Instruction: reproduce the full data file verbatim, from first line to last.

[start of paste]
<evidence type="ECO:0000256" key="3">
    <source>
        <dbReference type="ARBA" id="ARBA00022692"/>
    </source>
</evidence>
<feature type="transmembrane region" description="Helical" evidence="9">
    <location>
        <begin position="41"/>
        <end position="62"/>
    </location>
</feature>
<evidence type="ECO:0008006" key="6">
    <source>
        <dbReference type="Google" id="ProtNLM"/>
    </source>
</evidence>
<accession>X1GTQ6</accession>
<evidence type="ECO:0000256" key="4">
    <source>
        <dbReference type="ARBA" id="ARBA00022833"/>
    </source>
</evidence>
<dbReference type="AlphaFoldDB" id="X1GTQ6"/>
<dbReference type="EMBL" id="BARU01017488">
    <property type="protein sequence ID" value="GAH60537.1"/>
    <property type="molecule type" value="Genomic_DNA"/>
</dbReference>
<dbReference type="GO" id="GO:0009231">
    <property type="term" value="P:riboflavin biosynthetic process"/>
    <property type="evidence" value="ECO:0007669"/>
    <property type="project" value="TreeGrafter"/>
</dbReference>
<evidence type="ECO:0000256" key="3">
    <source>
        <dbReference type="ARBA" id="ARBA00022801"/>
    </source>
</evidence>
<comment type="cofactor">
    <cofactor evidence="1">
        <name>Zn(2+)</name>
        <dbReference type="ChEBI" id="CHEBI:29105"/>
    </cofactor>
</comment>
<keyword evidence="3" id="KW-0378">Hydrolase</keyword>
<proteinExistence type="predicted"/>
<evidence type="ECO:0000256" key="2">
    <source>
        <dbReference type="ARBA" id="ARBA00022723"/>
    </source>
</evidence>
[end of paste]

<evidence type="ECO:0000256" key="3">
    <source>
        <dbReference type="ARBA" id="ARBA00022692"/>
    </source>
</evidence>
<feature type="transmembrane region" description="Helical" evidence="9">
    <location>
        <begin position="41"/>
        <end position="62"/>
    </location>
</feature>
<evidence type="ECO:0008006" key="6">
    <source>
        <dbReference type="Google" id="ProtNLM"/>
    </source>
</evidence>
<accession>X1GTQ6</accession>
<evidence type="ECO:0000256" key="4">
    <source>
        <dbReference type="ARBA" id="ARBA00022833"/>
    </source>
</evidence>
<dbReference type="AlphaFoldDB" id="X1GTQ6"/>
<dbReference type="EMBL" id="BARU01017488">
    <property type="protein sequence ID" value="GAH60537.1"/>
    <property type="molecule type" value="Genomic_DNA"/>
</dbReference>
<dbReference type="GO" id="GO:0009231">
    <property type="term" value="P:riboflavin biosynthetic process"/>
    <property type="evidence" value="ECO:0007669"/>
    <property type="project" value="TreeGrafter"/>
</dbReference>
<evidence type="ECO:0000256" key="3">
    <source>
        <dbReference type="ARBA" id="ARBA00022801"/>
    </source>
</evidence>
<comment type="cofactor">
    <cofactor evidence="1">
        <name>Zn(2+)</name>
        <dbReference type="ChEBI" id="CHEBI:29105"/>
    </cofactor>
</comment>
<keyword evidence="3" id="KW-0378">Hydrolase</keyword>
<proteinExistence type="predicted"/>
<evidence type="ECO:0000256" key="2">
    <source>
        <dbReference type="ARBA" id="ARBA00022723"/>
    </source>
</evidence>